Alex (yakshaver) wrote,
Alex
yakshaver

More Reflections on Cancer, Fifteen Years On

I had a synchronicity moment today: I got in the car to run some errands, and on the radio was NPR's Talk of the Nation — and the guest was Leroy Sievers, who has been blogging his own cancer treatment on the NPR web site. I immediately did something I have never done in my life: Tried to call a call-in show*.

Cancer was still a fairly taboo topic in 1991 — people used to even avoid using the word: I remember the big C was a common euphemism. After I was treated, I decided to talk openly about it to anyone who would listen. I'd like to believe that I made some small contribution to the changes in our cultural norms that now make it entirely acceptable for Mr Sievers to blog and speak to a national audience about his treatment.

I wish I had kept a journal when I was being treated for cancer. (Indeed, that wish is a big part of why I kept my stroke blog. (Which I took some time to day to tidy up — though I'm still not ready to actually read it. But that's a topic for another day.) As it is, I have only my jumbled and somewhat chemo-addled memories. Nonetheless, some events are as clear as if they were yesterday.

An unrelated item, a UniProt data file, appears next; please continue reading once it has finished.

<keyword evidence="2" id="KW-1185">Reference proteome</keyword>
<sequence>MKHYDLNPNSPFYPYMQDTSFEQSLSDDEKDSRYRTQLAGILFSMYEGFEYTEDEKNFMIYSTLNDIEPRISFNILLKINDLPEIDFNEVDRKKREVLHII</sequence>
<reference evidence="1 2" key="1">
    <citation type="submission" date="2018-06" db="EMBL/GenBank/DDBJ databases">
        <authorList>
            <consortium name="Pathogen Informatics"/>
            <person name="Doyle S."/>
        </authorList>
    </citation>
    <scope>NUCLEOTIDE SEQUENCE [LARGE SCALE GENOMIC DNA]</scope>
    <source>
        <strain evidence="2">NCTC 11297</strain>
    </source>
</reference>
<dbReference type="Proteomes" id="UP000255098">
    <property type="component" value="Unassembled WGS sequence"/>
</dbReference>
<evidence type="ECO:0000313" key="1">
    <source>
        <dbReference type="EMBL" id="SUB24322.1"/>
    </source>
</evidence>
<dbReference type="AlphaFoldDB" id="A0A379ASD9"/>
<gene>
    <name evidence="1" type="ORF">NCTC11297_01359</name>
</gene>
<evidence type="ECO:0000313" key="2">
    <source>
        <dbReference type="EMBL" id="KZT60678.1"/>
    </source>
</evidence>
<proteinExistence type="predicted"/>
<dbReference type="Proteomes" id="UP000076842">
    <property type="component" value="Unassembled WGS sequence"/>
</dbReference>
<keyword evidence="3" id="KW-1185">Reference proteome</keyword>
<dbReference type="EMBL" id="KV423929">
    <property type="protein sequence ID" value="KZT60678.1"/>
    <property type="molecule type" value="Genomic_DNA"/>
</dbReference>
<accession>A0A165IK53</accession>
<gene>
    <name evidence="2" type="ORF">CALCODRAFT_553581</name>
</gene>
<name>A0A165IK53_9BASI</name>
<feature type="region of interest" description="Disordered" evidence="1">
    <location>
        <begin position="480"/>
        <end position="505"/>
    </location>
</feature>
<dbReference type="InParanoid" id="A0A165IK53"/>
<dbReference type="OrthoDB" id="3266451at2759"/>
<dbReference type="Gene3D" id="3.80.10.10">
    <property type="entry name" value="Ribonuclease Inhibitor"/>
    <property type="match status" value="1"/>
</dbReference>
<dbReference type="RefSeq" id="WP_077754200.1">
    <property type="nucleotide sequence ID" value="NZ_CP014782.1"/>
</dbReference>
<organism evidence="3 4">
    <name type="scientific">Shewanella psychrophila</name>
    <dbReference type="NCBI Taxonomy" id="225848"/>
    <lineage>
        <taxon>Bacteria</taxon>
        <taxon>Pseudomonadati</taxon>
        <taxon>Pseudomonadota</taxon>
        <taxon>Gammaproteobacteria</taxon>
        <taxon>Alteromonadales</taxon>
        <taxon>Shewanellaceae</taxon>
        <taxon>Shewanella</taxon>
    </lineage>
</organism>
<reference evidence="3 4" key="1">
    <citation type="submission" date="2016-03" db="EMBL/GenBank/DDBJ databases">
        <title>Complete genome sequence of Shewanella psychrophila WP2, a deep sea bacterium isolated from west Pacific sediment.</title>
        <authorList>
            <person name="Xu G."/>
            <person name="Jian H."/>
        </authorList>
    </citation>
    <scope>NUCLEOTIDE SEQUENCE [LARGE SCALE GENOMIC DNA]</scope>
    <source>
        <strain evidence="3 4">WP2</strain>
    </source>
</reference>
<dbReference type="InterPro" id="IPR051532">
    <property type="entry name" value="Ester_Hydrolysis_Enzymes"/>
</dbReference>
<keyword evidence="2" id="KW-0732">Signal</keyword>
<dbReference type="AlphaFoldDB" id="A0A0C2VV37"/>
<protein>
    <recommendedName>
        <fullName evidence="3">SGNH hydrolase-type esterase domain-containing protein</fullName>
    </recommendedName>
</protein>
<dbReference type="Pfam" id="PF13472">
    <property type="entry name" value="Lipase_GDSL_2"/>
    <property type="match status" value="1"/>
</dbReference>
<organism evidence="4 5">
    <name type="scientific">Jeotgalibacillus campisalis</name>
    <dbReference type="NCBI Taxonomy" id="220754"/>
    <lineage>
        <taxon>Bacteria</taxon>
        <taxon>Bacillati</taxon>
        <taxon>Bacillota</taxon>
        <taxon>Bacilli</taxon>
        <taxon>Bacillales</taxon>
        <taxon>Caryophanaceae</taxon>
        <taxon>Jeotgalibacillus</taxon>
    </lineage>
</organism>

Lance Armstrong had not yet contracted testicular cancer, let alone turned it into a topic of dinner-table conversation, when I was diagnosed. These days, while teaching young men about testicular self-examination is still not as pervasive as teaching young women about breast self-examination is, at least the information is readily available: It would be astounding for an educated young man to be ignorant of the topic. Fifteen years ago, I had never even heard of it.

I have been sent to see Dr. K, a surgeon; he has my scans clipped to a light box and is examining them.
Dr. K: Oh, yeah; that's gotta come out.
Me: What?
Dr. K: Wha? Oh. Your right testicle. But don't worry, it's a small one.

I told myself that with a bedside manner that bad, Dr. K must be one hell of a surgeon.

It's the day after the surgery. My first conscious thought upon waking up is I don't have a headache. I had been plagued by a constant headache — sometimes better, sometimes worse, but never gone — for at least three years. And that morning it was gone, with my tumor. That was the first of many clues to what cancer had been doing to me, and for how long, that I would eventually puzzle out.

More to come, but that's all I have time for tonight.

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